Right now in this unscientific poll people are reacting negatively against Cheney's endorsement of Kay (link). Excerpt follows...
James Henson, the director of the Texas Politics Project at the University of Texas at Austin, said support from a staunch conservative such as Cheney helps Hutchison combat claims from the Perry campaign that she is not a true conservative.
"A lot of this is clearly about trying to burnish her conservative credentials," he said. "It's hard not to read it that way when you come right down to it." During Tuesday night's endorsement in Houston, Hutchison campaign staffers tweeted updates with pictures of the two and quotes from Cheney hailing Hutchison as a true conservative.
"We westerners know the difference between a real talker and the real deal," Cheney said in Houston. "When it comes to being conservative, Kay Bailey Hutchison is the real deal." Some El Paso Republicans, though, said the endorsement would not sway votes in the Republican primary.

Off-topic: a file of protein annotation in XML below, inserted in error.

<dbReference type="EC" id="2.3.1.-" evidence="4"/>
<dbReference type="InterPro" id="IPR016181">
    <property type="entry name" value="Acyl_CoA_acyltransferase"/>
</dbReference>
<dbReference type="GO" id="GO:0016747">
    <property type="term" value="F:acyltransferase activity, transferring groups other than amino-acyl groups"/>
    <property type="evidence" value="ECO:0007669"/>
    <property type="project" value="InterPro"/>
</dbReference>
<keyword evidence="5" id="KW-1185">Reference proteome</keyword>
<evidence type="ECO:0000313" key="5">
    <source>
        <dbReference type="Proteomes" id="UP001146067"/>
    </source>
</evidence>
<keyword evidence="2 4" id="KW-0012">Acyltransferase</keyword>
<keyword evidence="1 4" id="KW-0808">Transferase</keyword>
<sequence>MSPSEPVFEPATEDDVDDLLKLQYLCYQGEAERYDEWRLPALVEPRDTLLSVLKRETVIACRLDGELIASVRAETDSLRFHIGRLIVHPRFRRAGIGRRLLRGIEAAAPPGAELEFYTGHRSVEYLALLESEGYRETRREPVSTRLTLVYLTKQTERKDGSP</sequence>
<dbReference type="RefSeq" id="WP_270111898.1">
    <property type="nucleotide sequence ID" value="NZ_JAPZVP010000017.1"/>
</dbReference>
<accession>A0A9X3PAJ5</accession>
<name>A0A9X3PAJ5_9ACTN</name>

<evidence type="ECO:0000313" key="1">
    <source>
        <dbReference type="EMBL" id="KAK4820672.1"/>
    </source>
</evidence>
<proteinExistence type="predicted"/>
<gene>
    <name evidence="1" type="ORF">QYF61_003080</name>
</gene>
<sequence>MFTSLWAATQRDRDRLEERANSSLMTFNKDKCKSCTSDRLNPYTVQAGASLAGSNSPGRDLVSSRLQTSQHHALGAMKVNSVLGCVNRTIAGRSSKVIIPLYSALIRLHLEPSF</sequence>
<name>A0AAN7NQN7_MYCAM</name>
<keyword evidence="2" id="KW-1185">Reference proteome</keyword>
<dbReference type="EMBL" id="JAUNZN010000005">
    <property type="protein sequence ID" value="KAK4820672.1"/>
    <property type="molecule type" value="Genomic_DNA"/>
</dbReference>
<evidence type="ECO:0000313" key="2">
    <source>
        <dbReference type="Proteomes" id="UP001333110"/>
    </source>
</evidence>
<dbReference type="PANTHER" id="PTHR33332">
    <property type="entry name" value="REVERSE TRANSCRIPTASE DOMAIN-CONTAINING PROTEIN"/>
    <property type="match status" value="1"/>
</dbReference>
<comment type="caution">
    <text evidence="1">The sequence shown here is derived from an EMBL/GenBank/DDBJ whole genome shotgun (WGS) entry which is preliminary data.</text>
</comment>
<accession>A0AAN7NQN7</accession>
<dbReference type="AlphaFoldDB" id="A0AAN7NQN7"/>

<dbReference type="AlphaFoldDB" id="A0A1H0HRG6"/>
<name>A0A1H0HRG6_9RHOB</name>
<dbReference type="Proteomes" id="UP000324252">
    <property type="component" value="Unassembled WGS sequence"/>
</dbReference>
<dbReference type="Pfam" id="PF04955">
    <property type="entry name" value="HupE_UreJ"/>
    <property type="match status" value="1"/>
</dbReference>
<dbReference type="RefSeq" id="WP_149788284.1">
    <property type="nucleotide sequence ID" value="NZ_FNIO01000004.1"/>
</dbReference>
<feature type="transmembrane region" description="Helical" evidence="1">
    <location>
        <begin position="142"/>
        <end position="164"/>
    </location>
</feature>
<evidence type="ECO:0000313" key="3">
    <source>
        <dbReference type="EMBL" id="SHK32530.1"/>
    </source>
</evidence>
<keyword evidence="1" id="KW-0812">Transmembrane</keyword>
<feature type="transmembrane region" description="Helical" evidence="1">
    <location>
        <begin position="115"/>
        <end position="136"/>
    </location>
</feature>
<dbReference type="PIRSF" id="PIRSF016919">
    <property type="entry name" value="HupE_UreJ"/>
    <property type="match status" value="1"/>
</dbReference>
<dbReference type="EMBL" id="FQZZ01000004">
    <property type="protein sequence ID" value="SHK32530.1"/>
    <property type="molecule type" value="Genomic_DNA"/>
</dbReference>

Republican Party chairman Michael Moore said Cheney does not live in Texas or understand the state's issues.
He said Cheney is respected in El Paso but his endorsement does not carry as much clout as that of other Texans like former president George W. Bush.
Bush has not endorsed either candidate.
"It just has no bearing on the issue of who should be governor of Texas," Moore said about Cheney's endorsement. "He is obviously supporting her based on his knowledge of her and her work in the senate but that doesn't necessarily transfer to the governorship."
Cheney's blessing represents the highest profile endorsement Hutchison has gotten so far. Support from the former vice president, who remains popular with many conservative activists, could help Hutchison shore up her right flank.
Cal Jillson, a political scientist at Southern Methodist University in Dallas, said Cheney may feel more comfortable about Hutchison's knowledge of national security issues — an area that continues to provoke passionate speeches from the former vice president.
Jillson said the nod could help Hutchison with some social conservatives who view her with suspicion, but only a little.
"You'd rather have it than not, but it's not a game-changer," Jillson said.